If your company is one that’s demonstrated a superior approach to human capital management, then you’re no doubt itching to earn some recognition for your efforts. If both sides are happy – employees are engaged and productive, and the C-suite is happy with the work they’re seeing – that’s when you know your company has something really special going. Isn’t it time you let the world know it?
The best companies to work for – the “employers of choice,” as they’re called – are often awarded for it. Those businesses that offer unique programs aimed at improving recruitment, elevating engagement and increasing retention will emerge with the trophies in the end.
Let’s survey the awards landscape and look at what companies do to set themselves apart and break into that upper echelon.
Employers Of Choice & Culture Change
For any company that’s looking to earn recognition as an employer of choice, it’s important to understand that this won’t happen overnight. It’s sure to be a long-term process – one that begins with reshaping your entire organizational culture, which is no small feat.
According to Edgar Schein, one of the most prominent theorists on organizational culture, culture consists of “a pattern of shared basic assumptions invented, discovered, or developed by a given group.” Obviously, you can’t just change people’s basic assumptions in the blink of an eye. You’ve got to work hard to reshape people’s thinking.
Ceridian’s viewpoint on this matter is that the best companies strive to find a culture that fits into at least one of the four C’s – collaborative, creative, controlling or competing. Will your workplace thrive because everyone works together, or because they all fight individually to get ahead? Will people have the freedom to pursue their own dreams and ideas, or alternatively will their outlook be mandated from above them on the corporate ladder?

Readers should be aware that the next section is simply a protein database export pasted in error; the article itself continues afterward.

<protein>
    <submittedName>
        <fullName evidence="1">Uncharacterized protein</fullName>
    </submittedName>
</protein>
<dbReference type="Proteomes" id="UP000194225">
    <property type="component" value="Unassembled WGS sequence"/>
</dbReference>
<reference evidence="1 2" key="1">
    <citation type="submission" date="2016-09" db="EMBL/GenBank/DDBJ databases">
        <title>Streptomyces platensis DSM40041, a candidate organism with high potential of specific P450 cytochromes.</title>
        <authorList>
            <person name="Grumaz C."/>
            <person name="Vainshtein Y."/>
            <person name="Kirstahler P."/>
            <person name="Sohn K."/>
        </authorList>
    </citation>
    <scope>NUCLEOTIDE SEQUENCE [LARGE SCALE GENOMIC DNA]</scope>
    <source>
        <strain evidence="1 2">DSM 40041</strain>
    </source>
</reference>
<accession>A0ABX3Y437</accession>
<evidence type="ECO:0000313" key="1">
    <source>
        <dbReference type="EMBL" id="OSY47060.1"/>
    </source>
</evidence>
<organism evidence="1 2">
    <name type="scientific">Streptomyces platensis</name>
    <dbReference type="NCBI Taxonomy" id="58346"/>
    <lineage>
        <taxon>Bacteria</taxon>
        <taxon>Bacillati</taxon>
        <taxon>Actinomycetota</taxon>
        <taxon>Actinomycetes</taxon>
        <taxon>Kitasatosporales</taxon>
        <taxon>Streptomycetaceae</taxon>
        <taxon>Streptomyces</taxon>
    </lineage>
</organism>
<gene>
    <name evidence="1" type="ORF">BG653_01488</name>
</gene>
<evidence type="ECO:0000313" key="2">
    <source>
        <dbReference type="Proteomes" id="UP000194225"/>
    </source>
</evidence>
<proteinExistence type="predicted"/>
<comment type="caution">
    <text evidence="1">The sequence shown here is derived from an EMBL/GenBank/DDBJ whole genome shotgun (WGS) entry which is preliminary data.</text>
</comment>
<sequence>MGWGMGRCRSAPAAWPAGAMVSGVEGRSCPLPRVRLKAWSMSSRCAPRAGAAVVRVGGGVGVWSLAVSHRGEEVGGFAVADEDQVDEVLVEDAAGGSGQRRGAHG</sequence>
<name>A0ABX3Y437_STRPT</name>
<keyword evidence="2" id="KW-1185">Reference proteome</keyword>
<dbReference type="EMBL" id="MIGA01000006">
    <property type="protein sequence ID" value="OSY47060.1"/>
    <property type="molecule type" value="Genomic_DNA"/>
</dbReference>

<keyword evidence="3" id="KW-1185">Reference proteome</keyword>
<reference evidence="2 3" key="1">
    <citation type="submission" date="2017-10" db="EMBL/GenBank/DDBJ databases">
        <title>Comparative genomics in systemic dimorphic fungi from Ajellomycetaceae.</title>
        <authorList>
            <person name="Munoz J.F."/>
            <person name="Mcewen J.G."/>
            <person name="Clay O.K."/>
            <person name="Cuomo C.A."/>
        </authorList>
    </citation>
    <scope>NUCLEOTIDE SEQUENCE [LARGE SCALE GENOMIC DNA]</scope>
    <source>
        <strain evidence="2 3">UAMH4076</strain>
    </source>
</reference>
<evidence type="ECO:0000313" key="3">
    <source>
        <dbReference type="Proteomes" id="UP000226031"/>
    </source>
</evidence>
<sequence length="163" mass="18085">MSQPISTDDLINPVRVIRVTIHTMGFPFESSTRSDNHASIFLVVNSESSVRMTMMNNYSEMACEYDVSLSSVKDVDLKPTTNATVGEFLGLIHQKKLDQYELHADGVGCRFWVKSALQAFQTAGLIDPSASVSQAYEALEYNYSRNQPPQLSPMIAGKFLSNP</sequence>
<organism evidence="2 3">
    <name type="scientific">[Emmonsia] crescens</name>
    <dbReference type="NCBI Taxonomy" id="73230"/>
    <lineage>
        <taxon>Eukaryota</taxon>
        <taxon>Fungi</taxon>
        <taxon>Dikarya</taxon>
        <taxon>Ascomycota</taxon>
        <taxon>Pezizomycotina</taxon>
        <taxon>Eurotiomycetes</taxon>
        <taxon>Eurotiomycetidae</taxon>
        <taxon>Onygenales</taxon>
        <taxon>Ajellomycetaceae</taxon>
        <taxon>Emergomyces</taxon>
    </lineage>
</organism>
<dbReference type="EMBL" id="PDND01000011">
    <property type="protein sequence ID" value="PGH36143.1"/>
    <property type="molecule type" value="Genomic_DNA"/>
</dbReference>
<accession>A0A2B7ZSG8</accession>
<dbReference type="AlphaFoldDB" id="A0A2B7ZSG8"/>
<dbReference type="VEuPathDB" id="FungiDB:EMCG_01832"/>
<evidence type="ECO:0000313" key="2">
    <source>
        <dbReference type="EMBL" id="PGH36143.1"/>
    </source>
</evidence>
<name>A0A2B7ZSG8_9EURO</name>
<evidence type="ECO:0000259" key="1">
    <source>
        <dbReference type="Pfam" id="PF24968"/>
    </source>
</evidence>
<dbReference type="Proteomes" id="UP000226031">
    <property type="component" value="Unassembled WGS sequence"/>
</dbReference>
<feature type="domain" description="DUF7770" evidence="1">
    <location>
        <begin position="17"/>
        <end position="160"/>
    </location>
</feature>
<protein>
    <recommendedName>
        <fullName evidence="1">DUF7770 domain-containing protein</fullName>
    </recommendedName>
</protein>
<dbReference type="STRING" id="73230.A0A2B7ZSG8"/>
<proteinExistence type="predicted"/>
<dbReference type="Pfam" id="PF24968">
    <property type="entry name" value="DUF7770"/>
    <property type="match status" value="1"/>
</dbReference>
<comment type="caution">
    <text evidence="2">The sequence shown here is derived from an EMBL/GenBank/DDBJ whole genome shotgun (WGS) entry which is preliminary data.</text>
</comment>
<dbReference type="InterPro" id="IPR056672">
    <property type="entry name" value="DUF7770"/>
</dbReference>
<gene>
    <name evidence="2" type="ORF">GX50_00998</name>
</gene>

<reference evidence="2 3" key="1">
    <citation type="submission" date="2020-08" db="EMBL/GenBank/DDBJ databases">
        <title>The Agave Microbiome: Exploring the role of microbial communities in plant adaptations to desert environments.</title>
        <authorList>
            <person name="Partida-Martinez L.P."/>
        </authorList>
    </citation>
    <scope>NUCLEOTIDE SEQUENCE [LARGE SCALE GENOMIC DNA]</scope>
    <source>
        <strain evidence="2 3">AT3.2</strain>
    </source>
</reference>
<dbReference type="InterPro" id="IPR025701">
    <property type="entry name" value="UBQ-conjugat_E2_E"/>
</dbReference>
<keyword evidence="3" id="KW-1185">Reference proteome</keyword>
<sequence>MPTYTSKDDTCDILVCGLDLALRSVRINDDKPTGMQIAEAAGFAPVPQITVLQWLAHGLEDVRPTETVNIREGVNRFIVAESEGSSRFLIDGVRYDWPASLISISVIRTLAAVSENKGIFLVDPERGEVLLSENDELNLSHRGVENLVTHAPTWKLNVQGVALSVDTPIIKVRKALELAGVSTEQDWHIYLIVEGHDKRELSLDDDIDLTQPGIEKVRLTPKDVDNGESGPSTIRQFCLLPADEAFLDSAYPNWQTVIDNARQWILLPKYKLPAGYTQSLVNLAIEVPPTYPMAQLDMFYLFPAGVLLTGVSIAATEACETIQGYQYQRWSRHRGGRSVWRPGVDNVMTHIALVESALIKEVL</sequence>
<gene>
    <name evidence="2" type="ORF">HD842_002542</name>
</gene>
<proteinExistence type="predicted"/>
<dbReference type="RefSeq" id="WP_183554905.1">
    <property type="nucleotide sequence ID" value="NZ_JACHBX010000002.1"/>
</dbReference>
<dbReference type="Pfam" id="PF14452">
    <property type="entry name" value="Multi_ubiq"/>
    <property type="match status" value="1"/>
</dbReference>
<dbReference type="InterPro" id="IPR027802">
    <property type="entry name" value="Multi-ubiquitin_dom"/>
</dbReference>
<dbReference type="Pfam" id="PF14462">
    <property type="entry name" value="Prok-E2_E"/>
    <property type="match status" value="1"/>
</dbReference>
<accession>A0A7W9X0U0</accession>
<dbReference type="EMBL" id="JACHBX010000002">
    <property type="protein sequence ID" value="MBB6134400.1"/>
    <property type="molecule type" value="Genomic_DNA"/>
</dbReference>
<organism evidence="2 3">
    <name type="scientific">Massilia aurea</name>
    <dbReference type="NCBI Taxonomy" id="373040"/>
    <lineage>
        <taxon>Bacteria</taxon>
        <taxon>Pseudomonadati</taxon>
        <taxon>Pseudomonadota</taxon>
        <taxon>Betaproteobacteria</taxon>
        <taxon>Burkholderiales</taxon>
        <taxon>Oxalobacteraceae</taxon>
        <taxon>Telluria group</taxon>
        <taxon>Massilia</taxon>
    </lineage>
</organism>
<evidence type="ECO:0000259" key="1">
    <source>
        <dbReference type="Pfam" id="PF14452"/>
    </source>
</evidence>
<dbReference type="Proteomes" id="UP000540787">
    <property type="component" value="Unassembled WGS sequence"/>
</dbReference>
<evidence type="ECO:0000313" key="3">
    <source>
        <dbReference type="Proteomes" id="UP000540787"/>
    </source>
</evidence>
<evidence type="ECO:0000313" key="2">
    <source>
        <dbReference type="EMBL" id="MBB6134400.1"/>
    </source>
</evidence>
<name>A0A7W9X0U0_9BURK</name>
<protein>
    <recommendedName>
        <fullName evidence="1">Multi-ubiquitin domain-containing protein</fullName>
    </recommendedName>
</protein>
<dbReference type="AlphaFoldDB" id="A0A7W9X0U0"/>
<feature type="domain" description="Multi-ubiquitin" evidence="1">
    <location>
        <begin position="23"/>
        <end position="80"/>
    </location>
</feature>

All of these decisions are up to each individual enterprise to decide.
Employer of Choice Awards: Which Recognitions Matter Most
Once you’ve changed your corporate culture and set the workforce on the fast track to success, the next step is to set your sights on particular awards that your company may be able to win for its human capital management strategies.
This, too, is a multi-step process. First, you’ll want to determine the award that best fits the scope and focus of your organization. Then, you’ll want to carefully review your organization’s practices and determine where you excel, versus where you still fall short compared to the competition.
If you have weaknesses, shore them up! Don’t be afraid to get aggressive and change the areas where your company could still stand to improve. For every gap you see between your own company and its nearest competitors, consider what it would take to fill it, then go for it and be the best employer you can be.
Read more at the Ceridian Blog. For more good stuff from Sara, check out our exclusive Recruiting Daily Q&A with Sara: “The People Behind the Product: HR Leadership Lessons from Ceridian.
About the Author:
Sara Hill is the Chief Human Resources Officer for Ceridian. In this role, Sara oversees the global human resources functions across Ceridian and is based in Minneapolis. She has responsibility for enhancing the employee experience, increasing employee engagement, and developing people and talent management strategies to bring Ceridian to the next level.
Prior to joining Ceridian, Sara most recently served as Senior Vice President, Human Resources at U.S. Bancorp, providing HR leadership for the Wealth Management and Securities Services division. Sara has worked at Fidelity Investments as Vice President of Management Effectiveness. She has also been a consultant with The HayGroup, where she led HR consulting engagements primarily in the areas of organizational effectiveness and management development.
Sara serves on the Board of Directors of the Minnesota Children’s Museum. She holds a Bachelor of Arts degree from the University of Pennsylvania and an MBA, with a concentration in HR, from Vanderbilt University.
Follow Sara on Twitter @SaraHillHR or connect with her on LinkedIn.
By Sara Hill
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